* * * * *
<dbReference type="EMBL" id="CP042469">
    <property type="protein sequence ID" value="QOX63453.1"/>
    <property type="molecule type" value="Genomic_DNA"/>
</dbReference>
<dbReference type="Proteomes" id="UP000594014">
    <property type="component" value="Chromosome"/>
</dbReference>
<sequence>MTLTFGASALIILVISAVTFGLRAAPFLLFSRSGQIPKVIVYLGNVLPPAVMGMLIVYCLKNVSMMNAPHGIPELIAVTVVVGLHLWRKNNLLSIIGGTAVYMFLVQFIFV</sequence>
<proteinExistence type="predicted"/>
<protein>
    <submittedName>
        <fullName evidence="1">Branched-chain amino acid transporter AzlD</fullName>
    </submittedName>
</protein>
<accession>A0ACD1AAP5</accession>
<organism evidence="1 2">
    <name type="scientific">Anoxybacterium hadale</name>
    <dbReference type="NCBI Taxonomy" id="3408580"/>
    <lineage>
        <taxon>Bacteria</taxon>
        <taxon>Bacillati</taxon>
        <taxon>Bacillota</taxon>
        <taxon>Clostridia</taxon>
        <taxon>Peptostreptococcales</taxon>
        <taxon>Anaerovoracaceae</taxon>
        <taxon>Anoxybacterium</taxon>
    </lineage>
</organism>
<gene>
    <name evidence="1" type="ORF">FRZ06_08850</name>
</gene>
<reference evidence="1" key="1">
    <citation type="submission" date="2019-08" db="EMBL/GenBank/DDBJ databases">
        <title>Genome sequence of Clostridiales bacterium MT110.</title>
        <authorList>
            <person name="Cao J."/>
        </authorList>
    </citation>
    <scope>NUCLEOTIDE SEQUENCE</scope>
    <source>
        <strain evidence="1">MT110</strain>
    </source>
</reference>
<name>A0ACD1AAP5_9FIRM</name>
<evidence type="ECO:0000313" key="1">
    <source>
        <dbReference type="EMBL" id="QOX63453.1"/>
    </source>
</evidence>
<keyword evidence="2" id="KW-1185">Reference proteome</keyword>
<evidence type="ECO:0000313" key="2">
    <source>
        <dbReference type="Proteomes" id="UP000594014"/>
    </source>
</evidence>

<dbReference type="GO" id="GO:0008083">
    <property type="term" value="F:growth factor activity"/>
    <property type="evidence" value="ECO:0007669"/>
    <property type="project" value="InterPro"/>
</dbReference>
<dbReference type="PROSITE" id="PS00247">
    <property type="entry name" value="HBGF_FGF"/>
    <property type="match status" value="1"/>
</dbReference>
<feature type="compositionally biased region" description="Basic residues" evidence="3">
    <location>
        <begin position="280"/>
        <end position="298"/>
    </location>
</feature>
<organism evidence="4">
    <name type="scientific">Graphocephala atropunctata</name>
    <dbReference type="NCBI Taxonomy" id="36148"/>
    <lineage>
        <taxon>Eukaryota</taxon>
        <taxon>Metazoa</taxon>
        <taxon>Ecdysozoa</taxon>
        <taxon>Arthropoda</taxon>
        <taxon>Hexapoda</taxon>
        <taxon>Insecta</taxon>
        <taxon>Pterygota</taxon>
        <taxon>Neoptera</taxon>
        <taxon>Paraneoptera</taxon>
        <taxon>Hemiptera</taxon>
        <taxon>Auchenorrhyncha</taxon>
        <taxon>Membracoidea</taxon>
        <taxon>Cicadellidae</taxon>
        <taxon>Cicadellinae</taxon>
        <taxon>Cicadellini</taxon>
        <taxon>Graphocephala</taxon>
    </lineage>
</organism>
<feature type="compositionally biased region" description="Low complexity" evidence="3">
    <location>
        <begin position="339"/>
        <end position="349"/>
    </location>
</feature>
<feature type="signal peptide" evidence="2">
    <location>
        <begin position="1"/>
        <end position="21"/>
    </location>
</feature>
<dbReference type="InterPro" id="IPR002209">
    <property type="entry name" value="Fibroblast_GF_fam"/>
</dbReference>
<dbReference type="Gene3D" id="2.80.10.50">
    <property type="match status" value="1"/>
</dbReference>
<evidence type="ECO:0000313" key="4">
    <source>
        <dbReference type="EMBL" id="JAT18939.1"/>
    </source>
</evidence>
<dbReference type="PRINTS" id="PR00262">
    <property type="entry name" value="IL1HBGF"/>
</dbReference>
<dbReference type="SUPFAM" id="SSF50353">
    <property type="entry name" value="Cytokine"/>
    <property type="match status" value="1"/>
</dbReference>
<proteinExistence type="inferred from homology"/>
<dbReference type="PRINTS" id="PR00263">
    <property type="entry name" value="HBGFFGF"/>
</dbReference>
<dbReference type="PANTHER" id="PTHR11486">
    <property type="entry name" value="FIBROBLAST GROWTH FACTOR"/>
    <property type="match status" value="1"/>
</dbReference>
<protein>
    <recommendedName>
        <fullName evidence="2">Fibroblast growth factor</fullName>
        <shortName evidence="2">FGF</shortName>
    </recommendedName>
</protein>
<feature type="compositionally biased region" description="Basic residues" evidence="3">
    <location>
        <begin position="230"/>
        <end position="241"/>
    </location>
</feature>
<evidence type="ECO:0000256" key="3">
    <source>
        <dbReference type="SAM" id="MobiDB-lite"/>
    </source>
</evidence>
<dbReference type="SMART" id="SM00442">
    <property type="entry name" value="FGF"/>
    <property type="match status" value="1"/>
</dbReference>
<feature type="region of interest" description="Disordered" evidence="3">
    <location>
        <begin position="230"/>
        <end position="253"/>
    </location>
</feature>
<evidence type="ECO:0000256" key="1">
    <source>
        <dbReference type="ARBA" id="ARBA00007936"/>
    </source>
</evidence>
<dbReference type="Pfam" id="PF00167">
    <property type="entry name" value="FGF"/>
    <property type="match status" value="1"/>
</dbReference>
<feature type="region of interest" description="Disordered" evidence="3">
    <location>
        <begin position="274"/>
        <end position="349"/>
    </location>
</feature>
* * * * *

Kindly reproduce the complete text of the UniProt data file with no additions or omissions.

<dbReference type="EMBL" id="CP042469">
    <property type="protein sequence ID" value="QOX63453.1"/>
    <property type="molecule type" value="Genomic_DNA"/>
</dbReference>
<dbReference type="Proteomes" id="UP000594014">
    <property type="component" value="Chromosome"/>
</dbReference>
<sequence>MTLTFGASALIILVISAVTFGLRAAPFLLFSRSGQIPKVIVYLGNVLPPAVMGMLIVYCLKNVSMMNAPHGIPELIAVTVVVGLHLWRKNNLLSIIGGTAVYMFLVQFIFV</sequence>
<proteinExistence type="predicted"/>
<protein>
    <submittedName>
        <fullName evidence="1">Branched-chain amino acid transporter AzlD</fullName>
    </submittedName>
</protein>
<accession>A0ACD1AAP5</accession>
<organism evidence="1 2">
    <name type="scientific">Anoxybacterium hadale</name>
    <dbReference type="NCBI Taxonomy" id="3408580"/>
    <lineage>
        <taxon>Bacteria</taxon>
        <taxon>Bacillati</taxon>
        <taxon>Bacillota</taxon>
        <taxon>Clostridia</taxon>
        <taxon>Peptostreptococcales</taxon>
        <taxon>Anaerovoracaceae</taxon>
        <taxon>Anoxybacterium</taxon>
    </lineage>
</organism>
<gene>
    <name evidence="1" type="ORF">FRZ06_08850</name>
</gene>
<reference evidence="1" key="1">
    <citation type="submission" date="2019-08" db="EMBL/GenBank/DDBJ databases">
        <title>Genome sequence of Clostridiales bacterium MT110.</title>
        <authorList>
            <person name="Cao J."/>
        </authorList>
    </citation>
    <scope>NUCLEOTIDE SEQUENCE</scope>
    <source>
        <strain evidence="1">MT110</strain>
    </source>
</reference>
<name>A0ACD1AAP5_9FIRM</name>
<evidence type="ECO:0000313" key="1">
    <source>
        <dbReference type="EMBL" id="QOX63453.1"/>
    </source>
</evidence>
<keyword evidence="2" id="KW-1185">Reference proteome</keyword>
<evidence type="ECO:0000313" key="2">
    <source>
        <dbReference type="Proteomes" id="UP000594014"/>
    </source>
</evidence>

<dbReference type="GO" id="GO:0008083">
    <property type="term" value="F:growth factor activity"/>
    <property type="evidence" value="ECO:0007669"/>
    <property type="project" value="InterPro"/>
</dbReference>
<dbReference type="PROSITE" id="PS00247">
    <property type="entry name" value="HBGF_FGF"/>
    <property type="match status" value="1"/>
</dbReference>
<feature type="compositionally biased region" description="Basic residues" evidence="3">
    <location>
        <begin position="280"/>
        <end position="298"/>
    </location>
</feature>
<organism evidence="4">
    <name type="scientific">Graphocephala atropunctata</name>
    <dbReference type="NCBI Taxonomy" id="36148"/>
    <lineage>
        <taxon>Eukaryota</taxon>
        <taxon>Metazoa</taxon>
        <taxon>Ecdysozoa</taxon>
        <taxon>Arthropoda</taxon>
        <taxon>Hexapoda</taxon>
        <taxon>Insecta</taxon>
        <taxon>Pterygota</taxon>
        <taxon>Neoptera</taxon>
        <taxon>Paraneoptera</taxon>
        <taxon>Hemiptera</taxon>
        <taxon>Auchenorrhyncha</taxon>
        <taxon>Membracoidea</taxon>
        <taxon>Cicadellidae</taxon>
        <taxon>Cicadellinae</taxon>
        <taxon>Cicadellini</taxon>
        <taxon>Graphocephala</taxon>
    </lineage>
</organism>
<feature type="compositionally biased region" description="Low complexity" evidence="3">
    <location>
        <begin position="339"/>
        <end position="349"/>
    </location>
</feature>
<feature type="signal peptide" evidence="2">
    <location>
        <begin position="1"/>
        <end position="21"/>
    </location>
</feature>
<dbReference type="InterPro" id="IPR002209">
    <property type="entry name" value="Fibroblast_GF_fam"/>
</dbReference>
<dbReference type="Gene3D" id="2.80.10.50">
    <property type="match status" value="1"/>
</dbReference>
<evidence type="ECO:0000313" key="4">
    <source>
        <dbReference type="EMBL" id="JAT18939.1"/>
    </source>
</evidence>
<dbReference type="PRINTS" id="PR00262">
    <property type="entry name" value="IL1HBGF"/>
</dbReference>
<dbReference type="SUPFAM" id="SSF50353">
    <property type="entry name" value="Cytokine"/>
    <property type="match status" value="1"/>
</dbReference>
<proteinExistence type="inferred from homology"/>
<dbReference type="PRINTS" id="PR00263">
    <property type="entry name" value="HBGFFGF"/>
</dbReference>
<dbReference type="PANTHER" id="PTHR11486">
    <property type="entry name" value="FIBROBLAST GROWTH FACTOR"/>
    <property type="match status" value="1"/>
</dbReference>
<protein>
    <recommendedName>
        <fullName evidence="2">Fibroblast growth factor</fullName>
        <shortName evidence="2">FGF</shortName>
    </recommendedName>
</protein>
<feature type="compositionally biased region" description="Basic residues" evidence="3">
    <location>
        <begin position="230"/>
        <end position="241"/>
    </location>
</feature>
<evidence type="ECO:0000256" key="3">
    <source>
        <dbReference type="SAM" id="MobiDB-lite"/>
    </source>
</evidence>
<dbReference type="SMART" id="SM00442">
    <property type="entry name" value="FGF"/>
    <property type="match status" value="1"/>
</dbReference>
<feature type="region of interest" description="Disordered" evidence="3">
    <location>
        <begin position="230"/>
        <end position="253"/>
    </location>
</feature>
<evidence type="ECO:0000256" key="1">
    <source>
        <dbReference type="ARBA" id="ARBA00007936"/>
    </source>
</evidence>
<dbReference type="Pfam" id="PF00167">
    <property type="entry name" value="FGF"/>
    <property type="match status" value="1"/>
</dbReference>
<feature type="region of interest" description="Disordered" evidence="3">
    <location>
        <begin position="274"/>
        <end position="349"/>
    </location>
</feature>